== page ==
PCR: If the US is attacked, it is because of its aggressiveness toward others.  I don’t know of any such attacks.  9/11 was an obvious false flag operation. The “Muslim terrorist” threat was invented in order to justify the Middle East and North Africa invasions which were in behalf of secret agendas, not a “war on terrorism.”  To repeat myself,  to return power to the American people, the 2010 US Supreme Court decision (Citizens United v. Federal Elections Commission), which ruled it a First Amendment right for corporations to buy the government, would have to be removed, and the liberal interventionist/neoconservative ideology of US hegemony would have to be abandoned.  After watching the entrenched establishment dispose of President Trump, I do not foresee the possibility of any leader being able to rise and form a movement capable of reining in the power of special interests and repudiating the doctrine of American exceptionalism.  Whoever tried would be framed in some way and shut down or eliminated.

JR:  The general public, especially when it’s aware of the self-sabotaging results of our current foreign policies and military posturing, clearly wants less war and militarism, preferring more peaceful alternatives on the world stage and greater concentration on solving the problems at home. As peace activists, we are thus more in line with the majority of citizens on issues of war and peace, than those currently in power.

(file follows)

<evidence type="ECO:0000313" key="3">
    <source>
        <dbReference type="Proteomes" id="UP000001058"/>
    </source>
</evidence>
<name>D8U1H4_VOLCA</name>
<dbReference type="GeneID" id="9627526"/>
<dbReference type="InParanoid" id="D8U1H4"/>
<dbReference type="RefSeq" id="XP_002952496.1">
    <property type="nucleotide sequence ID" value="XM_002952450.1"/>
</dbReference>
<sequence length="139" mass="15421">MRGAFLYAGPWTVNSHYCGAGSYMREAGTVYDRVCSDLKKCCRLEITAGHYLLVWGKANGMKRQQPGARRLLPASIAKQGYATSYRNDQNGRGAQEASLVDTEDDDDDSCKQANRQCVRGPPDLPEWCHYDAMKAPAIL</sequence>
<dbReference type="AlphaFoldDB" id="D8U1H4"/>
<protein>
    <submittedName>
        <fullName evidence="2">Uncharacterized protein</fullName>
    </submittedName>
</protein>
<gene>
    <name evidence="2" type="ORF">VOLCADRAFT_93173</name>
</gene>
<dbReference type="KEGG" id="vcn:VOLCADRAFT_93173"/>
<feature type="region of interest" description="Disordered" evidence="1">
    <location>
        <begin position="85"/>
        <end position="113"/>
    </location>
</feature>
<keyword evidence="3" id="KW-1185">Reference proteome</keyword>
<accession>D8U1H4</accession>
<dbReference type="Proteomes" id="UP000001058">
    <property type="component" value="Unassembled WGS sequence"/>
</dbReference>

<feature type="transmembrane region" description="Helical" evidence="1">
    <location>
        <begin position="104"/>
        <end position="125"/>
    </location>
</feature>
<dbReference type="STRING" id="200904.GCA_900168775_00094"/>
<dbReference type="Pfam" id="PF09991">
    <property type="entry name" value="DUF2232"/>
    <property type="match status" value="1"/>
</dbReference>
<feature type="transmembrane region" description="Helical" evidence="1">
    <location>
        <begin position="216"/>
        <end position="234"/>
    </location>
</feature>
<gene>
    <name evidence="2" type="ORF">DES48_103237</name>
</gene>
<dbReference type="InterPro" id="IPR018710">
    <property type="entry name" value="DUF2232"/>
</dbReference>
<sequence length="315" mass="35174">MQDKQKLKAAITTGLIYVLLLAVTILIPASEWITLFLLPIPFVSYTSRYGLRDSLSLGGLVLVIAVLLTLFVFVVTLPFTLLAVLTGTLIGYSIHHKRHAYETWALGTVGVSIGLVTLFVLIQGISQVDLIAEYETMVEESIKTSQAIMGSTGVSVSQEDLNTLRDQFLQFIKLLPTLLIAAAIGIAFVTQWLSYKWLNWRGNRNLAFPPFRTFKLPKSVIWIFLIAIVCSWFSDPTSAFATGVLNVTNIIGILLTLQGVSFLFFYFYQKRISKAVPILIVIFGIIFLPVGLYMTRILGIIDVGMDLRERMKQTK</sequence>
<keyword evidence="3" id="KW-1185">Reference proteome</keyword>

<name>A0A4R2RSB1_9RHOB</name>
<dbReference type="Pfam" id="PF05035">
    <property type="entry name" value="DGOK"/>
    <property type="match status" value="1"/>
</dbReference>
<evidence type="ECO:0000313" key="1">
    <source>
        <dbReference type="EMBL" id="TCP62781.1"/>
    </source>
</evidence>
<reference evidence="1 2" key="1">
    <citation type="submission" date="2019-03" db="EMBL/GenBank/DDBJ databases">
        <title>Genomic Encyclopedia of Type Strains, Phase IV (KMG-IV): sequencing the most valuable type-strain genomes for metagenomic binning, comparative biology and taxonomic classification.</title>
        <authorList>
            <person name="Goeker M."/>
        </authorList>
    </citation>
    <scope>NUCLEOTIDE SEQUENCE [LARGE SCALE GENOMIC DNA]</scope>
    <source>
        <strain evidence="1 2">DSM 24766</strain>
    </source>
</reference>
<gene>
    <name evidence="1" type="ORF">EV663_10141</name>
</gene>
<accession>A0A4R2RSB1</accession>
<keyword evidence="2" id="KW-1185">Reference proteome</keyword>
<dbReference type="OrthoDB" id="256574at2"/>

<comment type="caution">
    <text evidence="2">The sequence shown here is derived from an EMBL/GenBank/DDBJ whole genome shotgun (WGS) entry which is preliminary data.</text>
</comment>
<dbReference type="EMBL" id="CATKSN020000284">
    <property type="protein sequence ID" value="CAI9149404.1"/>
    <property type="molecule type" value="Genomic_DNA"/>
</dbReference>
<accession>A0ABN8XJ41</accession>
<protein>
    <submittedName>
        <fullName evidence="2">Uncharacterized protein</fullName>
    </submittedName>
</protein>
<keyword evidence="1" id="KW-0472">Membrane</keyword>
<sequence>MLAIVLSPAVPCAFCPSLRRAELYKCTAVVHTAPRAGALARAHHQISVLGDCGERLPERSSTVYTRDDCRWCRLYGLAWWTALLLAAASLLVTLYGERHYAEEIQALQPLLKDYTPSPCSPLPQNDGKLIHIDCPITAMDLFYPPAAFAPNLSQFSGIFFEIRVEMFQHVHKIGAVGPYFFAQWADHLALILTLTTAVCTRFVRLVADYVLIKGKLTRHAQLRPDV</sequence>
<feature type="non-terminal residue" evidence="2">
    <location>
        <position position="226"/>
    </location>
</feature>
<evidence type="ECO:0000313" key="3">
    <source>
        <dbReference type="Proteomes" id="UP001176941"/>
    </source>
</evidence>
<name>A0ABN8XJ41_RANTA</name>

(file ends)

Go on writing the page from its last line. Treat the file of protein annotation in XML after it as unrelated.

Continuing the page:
What happens if we determine that those shaping current U.S. policy don’t care what the citizenry thinks, are simply not listening to us? What if we conclude that our Congress, for example, is completely deaf to the voice of the people? What do we do? What are our options then? What are the next concrete steps for political activists working toward a peaceful future?